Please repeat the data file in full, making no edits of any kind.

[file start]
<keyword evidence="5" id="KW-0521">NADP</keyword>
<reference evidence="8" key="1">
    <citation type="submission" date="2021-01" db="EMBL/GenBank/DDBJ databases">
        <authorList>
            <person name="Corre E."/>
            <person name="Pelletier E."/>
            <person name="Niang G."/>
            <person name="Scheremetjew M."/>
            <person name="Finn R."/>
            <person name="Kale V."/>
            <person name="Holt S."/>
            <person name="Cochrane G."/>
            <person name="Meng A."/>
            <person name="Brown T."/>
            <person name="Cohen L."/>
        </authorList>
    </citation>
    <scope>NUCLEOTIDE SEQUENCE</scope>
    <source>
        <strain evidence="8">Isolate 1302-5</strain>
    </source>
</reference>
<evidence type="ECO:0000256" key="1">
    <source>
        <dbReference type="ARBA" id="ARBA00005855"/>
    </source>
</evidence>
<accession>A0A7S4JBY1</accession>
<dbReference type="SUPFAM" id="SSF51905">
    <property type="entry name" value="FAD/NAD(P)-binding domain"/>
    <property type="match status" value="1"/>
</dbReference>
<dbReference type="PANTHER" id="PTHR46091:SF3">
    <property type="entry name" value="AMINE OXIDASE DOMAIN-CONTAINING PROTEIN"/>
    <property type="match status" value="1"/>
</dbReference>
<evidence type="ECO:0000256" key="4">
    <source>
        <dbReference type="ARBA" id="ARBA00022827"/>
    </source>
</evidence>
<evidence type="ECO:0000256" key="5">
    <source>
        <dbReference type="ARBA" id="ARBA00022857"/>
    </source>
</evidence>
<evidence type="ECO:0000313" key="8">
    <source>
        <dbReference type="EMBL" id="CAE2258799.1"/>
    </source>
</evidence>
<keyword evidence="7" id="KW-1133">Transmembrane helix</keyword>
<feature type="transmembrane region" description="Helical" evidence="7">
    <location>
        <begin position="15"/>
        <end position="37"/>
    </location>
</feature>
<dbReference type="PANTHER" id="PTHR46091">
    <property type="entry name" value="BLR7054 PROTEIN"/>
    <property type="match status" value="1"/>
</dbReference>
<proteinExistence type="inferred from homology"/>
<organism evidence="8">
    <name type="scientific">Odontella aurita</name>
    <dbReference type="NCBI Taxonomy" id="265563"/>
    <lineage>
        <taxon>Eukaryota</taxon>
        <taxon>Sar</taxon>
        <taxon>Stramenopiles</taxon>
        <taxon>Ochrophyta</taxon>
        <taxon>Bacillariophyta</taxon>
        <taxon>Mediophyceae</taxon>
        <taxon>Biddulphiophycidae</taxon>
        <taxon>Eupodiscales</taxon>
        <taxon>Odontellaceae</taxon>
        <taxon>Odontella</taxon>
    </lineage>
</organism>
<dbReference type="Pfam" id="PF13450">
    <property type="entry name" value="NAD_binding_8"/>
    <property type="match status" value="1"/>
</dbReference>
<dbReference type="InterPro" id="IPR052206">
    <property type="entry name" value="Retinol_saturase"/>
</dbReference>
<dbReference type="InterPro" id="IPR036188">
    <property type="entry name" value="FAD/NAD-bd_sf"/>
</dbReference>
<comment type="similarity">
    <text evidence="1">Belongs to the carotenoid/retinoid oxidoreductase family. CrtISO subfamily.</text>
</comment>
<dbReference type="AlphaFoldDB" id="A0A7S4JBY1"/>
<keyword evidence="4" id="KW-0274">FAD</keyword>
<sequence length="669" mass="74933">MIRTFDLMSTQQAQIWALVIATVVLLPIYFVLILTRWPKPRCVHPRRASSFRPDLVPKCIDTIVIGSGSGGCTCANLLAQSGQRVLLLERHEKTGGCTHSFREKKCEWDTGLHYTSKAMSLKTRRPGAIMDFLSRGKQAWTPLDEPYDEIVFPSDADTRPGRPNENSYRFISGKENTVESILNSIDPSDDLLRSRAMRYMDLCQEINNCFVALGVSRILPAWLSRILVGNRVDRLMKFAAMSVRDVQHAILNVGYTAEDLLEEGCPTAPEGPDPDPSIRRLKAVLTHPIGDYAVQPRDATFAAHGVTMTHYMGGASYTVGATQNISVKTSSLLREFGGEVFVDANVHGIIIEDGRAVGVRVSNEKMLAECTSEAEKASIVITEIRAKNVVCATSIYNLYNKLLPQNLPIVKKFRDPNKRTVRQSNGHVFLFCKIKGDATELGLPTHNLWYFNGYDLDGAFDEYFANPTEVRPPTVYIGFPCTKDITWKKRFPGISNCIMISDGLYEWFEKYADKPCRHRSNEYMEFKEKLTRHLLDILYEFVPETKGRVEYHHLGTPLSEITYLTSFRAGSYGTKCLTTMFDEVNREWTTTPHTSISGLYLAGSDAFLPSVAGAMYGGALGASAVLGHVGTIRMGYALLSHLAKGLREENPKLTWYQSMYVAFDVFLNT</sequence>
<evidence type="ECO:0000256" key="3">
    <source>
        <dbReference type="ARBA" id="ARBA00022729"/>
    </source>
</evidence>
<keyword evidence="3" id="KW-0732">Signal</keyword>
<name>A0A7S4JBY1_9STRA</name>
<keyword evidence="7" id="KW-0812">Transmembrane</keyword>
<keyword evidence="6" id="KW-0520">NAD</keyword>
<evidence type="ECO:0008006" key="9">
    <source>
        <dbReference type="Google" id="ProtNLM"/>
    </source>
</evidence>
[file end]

<keyword evidence="5" id="KW-0521">NADP</keyword>
<reference evidence="8" key="1">
    <citation type="submission" date="2021-01" db="EMBL/GenBank/DDBJ databases">
        <authorList>
            <person name="Corre E."/>
            <person name="Pelletier E."/>
            <person name="Niang G."/>
            <person name="Scheremetjew M."/>
            <person name="Finn R."/>
            <person name="Kale V."/>
            <person name="Holt S."/>
            <person name="Cochrane G."/>
            <person name="Meng A."/>
            <person name="Brown T."/>
            <person name="Cohen L."/>
        </authorList>
    </citation>
    <scope>NUCLEOTIDE SEQUENCE</scope>
    <source>
        <strain evidence="8">Isolate 1302-5</strain>
    </source>
</reference>
<evidence type="ECO:0000256" key="1">
    <source>
        <dbReference type="ARBA" id="ARBA00005855"/>
    </source>
</evidence>
<accession>A0A7S4JBY1</accession>
<dbReference type="SUPFAM" id="SSF51905">
    <property type="entry name" value="FAD/NAD(P)-binding domain"/>
    <property type="match status" value="1"/>
</dbReference>
<dbReference type="PANTHER" id="PTHR46091:SF3">
    <property type="entry name" value="AMINE OXIDASE DOMAIN-CONTAINING PROTEIN"/>
    <property type="match status" value="1"/>
</dbReference>
<evidence type="ECO:0000256" key="4">
    <source>
        <dbReference type="ARBA" id="ARBA00022827"/>
    </source>
</evidence>
<evidence type="ECO:0000256" key="5">
    <source>
        <dbReference type="ARBA" id="ARBA00022857"/>
    </source>
</evidence>
<evidence type="ECO:0000313" key="8">
    <source>
        <dbReference type="EMBL" id="CAE2258799.1"/>
    </source>
</evidence>
<keyword evidence="7" id="KW-1133">Transmembrane helix</keyword>
<feature type="transmembrane region" description="Helical" evidence="7">
    <location>
        <begin position="15"/>
        <end position="37"/>
    </location>
</feature>
<dbReference type="PANTHER" id="PTHR46091">
    <property type="entry name" value="BLR7054 PROTEIN"/>
    <property type="match status" value="1"/>
</dbReference>
<proteinExistence type="inferred from homology"/>
<organism evidence="8">
    <name type="scientific">Odontella aurita</name>
    <dbReference type="NCBI Taxonomy" id="265563"/>
    <lineage>
        <taxon>Eukaryota</taxon>
        <taxon>Sar</taxon>
        <taxon>Stramenopiles</taxon>
        <taxon>Ochrophyta</taxon>
        <taxon>Bacillariophyta</taxon>
        <taxon>Mediophyceae</taxon>
        <taxon>Biddulphiophycidae</taxon>
        <taxon>Eupodiscales</taxon>
        <taxon>Odontellaceae</taxon>
        <taxon>Odontella</taxon>
    </lineage>
</organism>
<dbReference type="Pfam" id="PF13450">
    <property type="entry name" value="NAD_binding_8"/>
    <property type="match status" value="1"/>
</dbReference>
<dbReference type="InterPro" id="IPR052206">
    <property type="entry name" value="Retinol_saturase"/>
</dbReference>
<dbReference type="InterPro" id="IPR036188">
    <property type="entry name" value="FAD/NAD-bd_sf"/>
</dbReference>
<comment type="similarity">
    <text evidence="1">Belongs to the carotenoid/retinoid oxidoreductase family. CrtISO subfamily.</text>
</comment>
<dbReference type="AlphaFoldDB" id="A0A7S4JBY1"/>
<keyword evidence="4" id="KW-0274">FAD</keyword>
<sequence length="669" mass="74933">MIRTFDLMSTQQAQIWALVIATVVLLPIYFVLILTRWPKPRCVHPRRASSFRPDLVPKCIDTIVIGSGSGGCTCANLLAQSGQRVLLLERHEKTGGCTHSFREKKCEWDTGLHYTSKAMSLKTRRPGAIMDFLSRGKQAWTPLDEPYDEIVFPSDADTRPGRPNENSYRFISGKENTVESILNSIDPSDDLLRSRAMRYMDLCQEINNCFVALGVSRILPAWLSRILVGNRVDRLMKFAAMSVRDVQHAILNVGYTAEDLLEEGCPTAPEGPDPDPSIRRLKAVLTHPIGDYAVQPRDATFAAHGVTMTHYMGGASYTVGATQNISVKTSSLLREFGGEVFVDANVHGIIIEDGRAVGVRVSNEKMLAECTSEAEKASIVITEIRAKNVVCATSIYNLYNKLLPQNLPIVKKFRDPNKRTVRQSNGHVFLFCKIKGDATELGLPTHNLWYFNGYDLDGAFDEYFANPTEVRPPTVYIGFPCTKDITWKKRFPGISNCIMISDGLYEWFEKYADKPCRHRSNEYMEFKEKLTRHLLDILYEFVPETKGRVEYHHLGTPLSEITYLTSFRAGSYGTKCLTTMFDEVNREWTTTPHTSISGLYLAGSDAFLPSVAGAMYGGALGASAVLGHVGTIRMGYALLSHLAKGLREENPKLTWYQSMYVAFDVFLNT</sequence>
<evidence type="ECO:0000256" key="3">
    <source>
        <dbReference type="ARBA" id="ARBA00022729"/>
    </source>
</evidence>
<keyword evidence="3" id="KW-0732">Signal</keyword>
<name>A0A7S4JBY1_9STRA</name>
<keyword evidence="7" id="KW-0812">Transmembrane</keyword>
<keyword evidence="6" id="KW-0520">NAD</keyword>
<evidence type="ECO:0008006" key="9">
    <source>
        <dbReference type="Google" id="ProtNLM"/>
    </source>
</evidence>